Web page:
LAHORE: Mayor of London Sadiq Khan arrived in Lahore via the Wagah border on an official visit on Wednesday, with the message that many Indians wanted good relations with Pakistan.
This is the first time a mayor of London has visited Lahore. Mr Khan is on a six-day mission to India and Pakistan to strengthen cultural and economic ties with the British capital. He had earlier stayed in India for three days where he met politicians and other important personages in Mumbai, Delhi and Amritsar.
Accompanied by a delegation of investors and officials, London’s mayor was received warmly at the Wagah border by Mayor of Lahore retired Col Mubashar Javed and senior officials of the Punjab government.
Earlier in the day, while visiting the Golden Temple at Amritsar in India, Mr Khan called on the British government on Wednesday to make a formal apology for the 1919 Jallianwala Bagh massacre in which nearly 400 people were shot dead by British Indian army soldiers. He called the massacre one of the most horrific events in Indian history. “It is wrong that successive British governments have fallen short of delivering a formal apology to the families of those who were killed,” he said.
Mr Khan later called on Chief Minister Shahbaz Sharif at the latter’s Model Town residence and attended a luncheon there. British High Commissioner Thomas Drew was also present on the occasion. The delegation included London’s Deputy Mayor for Business Rajesh Agrawal, Turkish Consul General Serder Deniz and US Consul General Elizabeth Kennedy.
Calls for UK apology over Jallianwala Bagh massacre
Prior to Mr Khan’s arrival in the city, CM Sharif had tweeted: “We welcome Mayor Sadiq Khan from the historic city of London to the historic city of Lahore.” Mr Khan had a one-on-one meeting with the chief minister and later visited the Badshahi Mosque and the Lahore Fort, before attending a dialogue at Alhamra.
According to a spokesperson for the Punjab government, Mr Sharif said that Pakistan accorded great importance to its relations with the UK. A large number of Pakistanis were settled in London, playing an important role in enhancing bilateral relations between the two countries, he said, adding that promoting cordial relations between the UK and Punjab was the need of the hour.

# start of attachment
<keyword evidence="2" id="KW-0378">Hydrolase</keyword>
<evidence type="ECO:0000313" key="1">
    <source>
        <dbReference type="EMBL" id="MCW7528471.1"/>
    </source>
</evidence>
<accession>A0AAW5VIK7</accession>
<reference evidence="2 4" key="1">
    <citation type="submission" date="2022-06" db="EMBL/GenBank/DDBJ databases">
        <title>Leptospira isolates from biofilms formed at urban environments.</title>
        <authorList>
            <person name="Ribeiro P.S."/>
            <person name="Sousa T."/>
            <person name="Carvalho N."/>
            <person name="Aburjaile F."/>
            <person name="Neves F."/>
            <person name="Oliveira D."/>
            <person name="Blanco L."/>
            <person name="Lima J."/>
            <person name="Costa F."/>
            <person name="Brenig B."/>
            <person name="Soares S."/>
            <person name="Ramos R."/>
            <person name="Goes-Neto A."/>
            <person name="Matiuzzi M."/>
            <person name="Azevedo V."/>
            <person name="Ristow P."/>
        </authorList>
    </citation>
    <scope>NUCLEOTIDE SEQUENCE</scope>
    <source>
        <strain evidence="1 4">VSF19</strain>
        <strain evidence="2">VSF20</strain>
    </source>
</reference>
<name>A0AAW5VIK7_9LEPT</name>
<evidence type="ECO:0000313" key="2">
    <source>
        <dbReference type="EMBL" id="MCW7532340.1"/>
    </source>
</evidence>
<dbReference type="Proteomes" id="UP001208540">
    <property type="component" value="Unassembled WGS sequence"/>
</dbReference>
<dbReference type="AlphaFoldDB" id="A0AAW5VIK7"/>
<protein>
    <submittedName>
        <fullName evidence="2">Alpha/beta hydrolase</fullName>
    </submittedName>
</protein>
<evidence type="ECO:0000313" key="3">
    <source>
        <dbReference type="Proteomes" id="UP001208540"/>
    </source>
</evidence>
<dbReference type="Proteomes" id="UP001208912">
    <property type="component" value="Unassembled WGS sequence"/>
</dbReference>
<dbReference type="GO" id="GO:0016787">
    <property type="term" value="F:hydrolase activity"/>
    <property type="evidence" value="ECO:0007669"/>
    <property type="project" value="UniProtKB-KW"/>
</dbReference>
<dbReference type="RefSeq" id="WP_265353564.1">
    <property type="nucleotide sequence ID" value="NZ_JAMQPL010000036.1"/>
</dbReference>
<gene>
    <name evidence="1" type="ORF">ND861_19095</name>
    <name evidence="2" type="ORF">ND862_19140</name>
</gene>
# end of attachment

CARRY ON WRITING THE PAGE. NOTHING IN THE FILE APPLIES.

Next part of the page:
The chief minister was quoted as saying that Pakistan had achieved great success in its war on terrorism, and would win it by introducing various socio-economic reforms. The government, in collaboration with the Department for International Development of the UK, had already introduced far-reaching reforms in education, healthcare and skills development sectors. “We appreciate the cooperation of British people,” he said.
Earlier while meeting CM Sharif, the delegation of British investors had expressed interest in investing in projects under the China-Pakistan Economic Corridor (CPEC). The chief minister said that the CPEC had opened new avenues of foreign investment in Pakistan and British investors should fully avail the opportunity.
Mr Khan said that the cities of London and Lahore enjoyed good relations and expressed the desire to enhance cooperation and investment with Lahore in various sectors.
Speaking at a dinner reception given by the mayor of Lahore, Mr Khan said he was impressed by the hospitality of the people of Lahore. He was happy to note that Pakistan and its society were progressing. “I am happy to know that Pakistan’s economy is growing,” he said, while thanking the mayor for according him a warm welcome. “I found Lahore as I had heard of it. It is the heart of Pakistan and is certainly the hub of Pakistani culture,” he said.
Lahore’s mayor thanked Mr Khan for visiting and shared that he wished to strengthen social and cultural ties with London.
Gifts were exchanged — owner of Peshawar Zalmi Javaid Afridi presented Mr Khan Shahid Afridi’s cricket bat, cap and shirt. Mr Khan was scheduled to leave for Islamabad after the reception, and to later visit Karachi.